For William Carlos Williams a poem is a small or large machine made out of words. Thalia Field and Abigail Lang have taken this proposition seriously, yet playfully. Their luminous pas de deux ludically conjures Gertrude Stein to construct a textual game that leaps linguistic and cultural rifts to find the commonalities of “various sorts of talk” through which “the name is spread from link to link as if by a chain.” Together these poets return us to the primal force of language: naming.
— Susan Howe
Thalia Field is the author of three books with New Directions (Point and Line, 2000; Incarnate:Story Material, 2004; and Bird Lovers, Backyard, 2010). She also published ULULU (Clown Shrapnel) with Coffee House Press in 2007. Her work has appeared in numerous journals, most recently Conjunctions, Tin House, Seneca Review, and Angelaki (Journal of the Theoretical Humanities.) Thalia teaches in the Literary Arts department of Brown University.
Abigail Lang is the author of Le monde compte rendu. Lectures de Louis Zukofsky (ENS editions, forthcoming) and the co-editor of Double Change, A Film Archive of Poetry, 1 and 2 (Motion Method Memory / Presses du réel, 2009). A translator of American poetry into French, she teaches at the University Paris-Diderot.
[back to top]
List Price: $12.95
For over two decades now, Albert Goldbarth has been cultivating his own hybrid essay variety. A marriage of warmth and intelligence, his essays are narratively driven but poetically lyrical, and openly personal while remaining dedicated to the pleasures of arcane research. “These are a whole new breed,” Robert Atwan writes. “Albert Goldbarth has spliced strands of the old genre with a powerful new gene, and the results are miraculous.”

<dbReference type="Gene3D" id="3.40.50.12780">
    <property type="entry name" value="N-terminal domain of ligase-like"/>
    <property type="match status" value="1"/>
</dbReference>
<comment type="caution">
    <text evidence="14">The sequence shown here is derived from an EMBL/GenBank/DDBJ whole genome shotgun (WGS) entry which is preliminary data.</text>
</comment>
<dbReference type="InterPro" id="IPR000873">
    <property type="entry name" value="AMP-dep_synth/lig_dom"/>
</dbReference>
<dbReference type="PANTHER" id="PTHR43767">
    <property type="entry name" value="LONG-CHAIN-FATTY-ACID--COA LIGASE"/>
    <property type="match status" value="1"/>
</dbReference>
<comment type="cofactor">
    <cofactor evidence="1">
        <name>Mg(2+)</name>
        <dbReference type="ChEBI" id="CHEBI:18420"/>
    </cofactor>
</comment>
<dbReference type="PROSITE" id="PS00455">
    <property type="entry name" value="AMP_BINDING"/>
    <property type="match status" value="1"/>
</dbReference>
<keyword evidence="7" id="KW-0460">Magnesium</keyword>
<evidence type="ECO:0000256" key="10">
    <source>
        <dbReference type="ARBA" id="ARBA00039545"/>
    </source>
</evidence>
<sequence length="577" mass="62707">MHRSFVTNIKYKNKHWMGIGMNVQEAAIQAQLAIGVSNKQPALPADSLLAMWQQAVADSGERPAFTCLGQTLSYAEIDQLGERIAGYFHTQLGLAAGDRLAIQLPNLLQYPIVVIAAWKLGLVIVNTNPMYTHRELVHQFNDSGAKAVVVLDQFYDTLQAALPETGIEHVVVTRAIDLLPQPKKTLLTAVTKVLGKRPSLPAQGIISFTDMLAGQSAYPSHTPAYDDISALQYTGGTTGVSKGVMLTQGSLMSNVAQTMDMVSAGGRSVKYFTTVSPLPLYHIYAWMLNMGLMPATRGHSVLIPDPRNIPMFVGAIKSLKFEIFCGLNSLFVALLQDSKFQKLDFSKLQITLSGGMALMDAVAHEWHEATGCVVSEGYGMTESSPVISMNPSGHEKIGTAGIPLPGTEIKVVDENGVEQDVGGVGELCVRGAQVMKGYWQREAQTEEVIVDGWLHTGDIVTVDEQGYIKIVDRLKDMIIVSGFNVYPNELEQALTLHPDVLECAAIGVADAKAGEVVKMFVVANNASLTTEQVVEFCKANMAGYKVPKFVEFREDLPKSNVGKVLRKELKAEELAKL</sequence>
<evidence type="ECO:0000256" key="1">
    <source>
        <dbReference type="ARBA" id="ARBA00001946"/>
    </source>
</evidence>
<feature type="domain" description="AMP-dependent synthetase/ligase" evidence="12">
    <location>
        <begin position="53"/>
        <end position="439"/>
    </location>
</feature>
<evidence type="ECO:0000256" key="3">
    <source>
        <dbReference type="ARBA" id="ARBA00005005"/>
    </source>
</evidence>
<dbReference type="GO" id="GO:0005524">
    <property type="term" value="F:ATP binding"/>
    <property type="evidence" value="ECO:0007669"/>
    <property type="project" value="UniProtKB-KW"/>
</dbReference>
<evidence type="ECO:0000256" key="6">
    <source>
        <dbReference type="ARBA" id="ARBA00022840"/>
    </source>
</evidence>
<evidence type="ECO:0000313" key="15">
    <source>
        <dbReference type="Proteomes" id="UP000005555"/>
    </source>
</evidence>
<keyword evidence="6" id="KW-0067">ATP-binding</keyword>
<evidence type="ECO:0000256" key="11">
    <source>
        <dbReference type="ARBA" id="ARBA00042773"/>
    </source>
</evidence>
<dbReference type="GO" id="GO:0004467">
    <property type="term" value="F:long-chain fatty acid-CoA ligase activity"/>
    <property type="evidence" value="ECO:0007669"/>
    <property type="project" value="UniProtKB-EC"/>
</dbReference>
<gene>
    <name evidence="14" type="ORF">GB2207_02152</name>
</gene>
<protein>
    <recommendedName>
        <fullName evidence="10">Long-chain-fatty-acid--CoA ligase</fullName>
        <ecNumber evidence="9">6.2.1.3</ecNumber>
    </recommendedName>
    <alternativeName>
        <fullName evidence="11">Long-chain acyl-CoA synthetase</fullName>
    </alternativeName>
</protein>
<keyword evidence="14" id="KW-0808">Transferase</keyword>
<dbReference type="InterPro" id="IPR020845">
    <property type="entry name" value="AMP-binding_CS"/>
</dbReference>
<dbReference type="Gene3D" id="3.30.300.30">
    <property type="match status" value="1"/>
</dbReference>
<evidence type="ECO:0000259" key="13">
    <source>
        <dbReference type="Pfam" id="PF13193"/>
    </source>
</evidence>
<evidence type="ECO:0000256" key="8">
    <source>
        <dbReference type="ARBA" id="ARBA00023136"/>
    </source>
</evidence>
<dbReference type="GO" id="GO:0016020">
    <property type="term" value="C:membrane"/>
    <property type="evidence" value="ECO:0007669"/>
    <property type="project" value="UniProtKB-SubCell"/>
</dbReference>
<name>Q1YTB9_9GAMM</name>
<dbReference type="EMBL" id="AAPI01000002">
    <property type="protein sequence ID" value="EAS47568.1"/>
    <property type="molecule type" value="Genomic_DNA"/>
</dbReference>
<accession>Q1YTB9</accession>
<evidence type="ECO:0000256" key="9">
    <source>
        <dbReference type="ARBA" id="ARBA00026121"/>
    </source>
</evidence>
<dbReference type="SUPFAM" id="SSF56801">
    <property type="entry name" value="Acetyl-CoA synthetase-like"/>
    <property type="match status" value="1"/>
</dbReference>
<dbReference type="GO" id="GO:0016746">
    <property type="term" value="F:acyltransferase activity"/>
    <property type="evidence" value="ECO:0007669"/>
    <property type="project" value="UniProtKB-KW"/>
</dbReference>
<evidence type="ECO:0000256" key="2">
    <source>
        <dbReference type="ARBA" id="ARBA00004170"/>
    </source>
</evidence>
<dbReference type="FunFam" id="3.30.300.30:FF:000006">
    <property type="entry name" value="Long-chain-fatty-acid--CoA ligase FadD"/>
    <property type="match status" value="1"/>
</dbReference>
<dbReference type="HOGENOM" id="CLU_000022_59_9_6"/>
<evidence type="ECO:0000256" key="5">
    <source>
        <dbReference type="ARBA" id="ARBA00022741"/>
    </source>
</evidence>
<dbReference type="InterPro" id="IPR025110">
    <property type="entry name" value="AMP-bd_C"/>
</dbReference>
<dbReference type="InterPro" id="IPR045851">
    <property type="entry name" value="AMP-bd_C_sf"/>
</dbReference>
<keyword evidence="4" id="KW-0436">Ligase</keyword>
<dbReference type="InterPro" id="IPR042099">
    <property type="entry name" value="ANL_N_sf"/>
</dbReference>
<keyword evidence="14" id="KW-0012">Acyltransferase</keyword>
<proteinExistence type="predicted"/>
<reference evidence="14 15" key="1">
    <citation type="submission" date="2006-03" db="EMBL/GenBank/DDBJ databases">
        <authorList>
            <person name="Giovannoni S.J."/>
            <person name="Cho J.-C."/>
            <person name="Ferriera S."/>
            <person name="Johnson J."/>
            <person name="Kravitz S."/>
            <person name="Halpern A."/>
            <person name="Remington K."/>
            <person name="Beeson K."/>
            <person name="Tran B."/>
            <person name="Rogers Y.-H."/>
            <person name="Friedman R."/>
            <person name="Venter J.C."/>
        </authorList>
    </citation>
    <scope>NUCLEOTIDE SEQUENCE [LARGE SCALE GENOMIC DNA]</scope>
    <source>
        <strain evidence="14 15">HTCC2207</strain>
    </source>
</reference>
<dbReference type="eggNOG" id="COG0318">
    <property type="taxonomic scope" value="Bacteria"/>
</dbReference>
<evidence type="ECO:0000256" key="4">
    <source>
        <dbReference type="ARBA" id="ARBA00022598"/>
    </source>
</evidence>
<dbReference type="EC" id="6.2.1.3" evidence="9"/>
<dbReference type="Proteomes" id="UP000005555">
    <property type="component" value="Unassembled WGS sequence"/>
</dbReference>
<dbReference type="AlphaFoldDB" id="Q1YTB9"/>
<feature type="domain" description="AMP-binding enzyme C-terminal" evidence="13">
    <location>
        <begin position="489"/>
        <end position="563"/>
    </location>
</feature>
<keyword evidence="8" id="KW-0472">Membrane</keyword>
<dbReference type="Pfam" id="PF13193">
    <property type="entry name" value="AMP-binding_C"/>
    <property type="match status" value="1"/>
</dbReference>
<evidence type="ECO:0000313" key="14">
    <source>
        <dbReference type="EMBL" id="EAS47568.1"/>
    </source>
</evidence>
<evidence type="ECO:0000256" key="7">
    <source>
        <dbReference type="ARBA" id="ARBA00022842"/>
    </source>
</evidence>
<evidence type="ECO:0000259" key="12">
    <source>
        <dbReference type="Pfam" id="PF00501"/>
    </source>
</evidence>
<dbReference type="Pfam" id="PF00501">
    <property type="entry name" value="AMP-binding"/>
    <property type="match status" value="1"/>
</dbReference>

In Griffin, that crossbred creature comprised of eagle, lion, and serpent, Albert Goldbarth joins two essays to form one animal. “Roman Erotic Poetry,” written on the cusp of a friend’s divorce, explores that strangely compound beast we call marriage. “Wuramon,” written on the cusp of a friend’s struggle with cancer, considers that strangely compound being every one of us is: an amalgam of spirit and physical body. The resulting book is eccentric, learned, and moving.
"Albert Goldbarth is a master mixer, moving from the colloquial to the highbrow, from the decent to the circumspect, from sex to quantum physics... His interests are various and judicious. He is also supremely entertaining."
- Village Voice
"Goldbarth marries emotions, thoughts, and events we never thought to see in proximity to one another: through his genius we rediscover the world's history and our own."
- Frederick Busch
"Supercharged with eclectic information and often quite moving, Goldbarth's literary essars are an unmitigated delight."
- Publisher's Weekly
Albert Goldbarth is the author of four previous books of essays, including Many Circles: New and Selected Essays, which received the annual PEN West Award for Creative Non-Fiction. He is also the author of a novel, Pieces of Payne, and of numerous collections of poetry, two of which have received the National Book Critics Circle Award.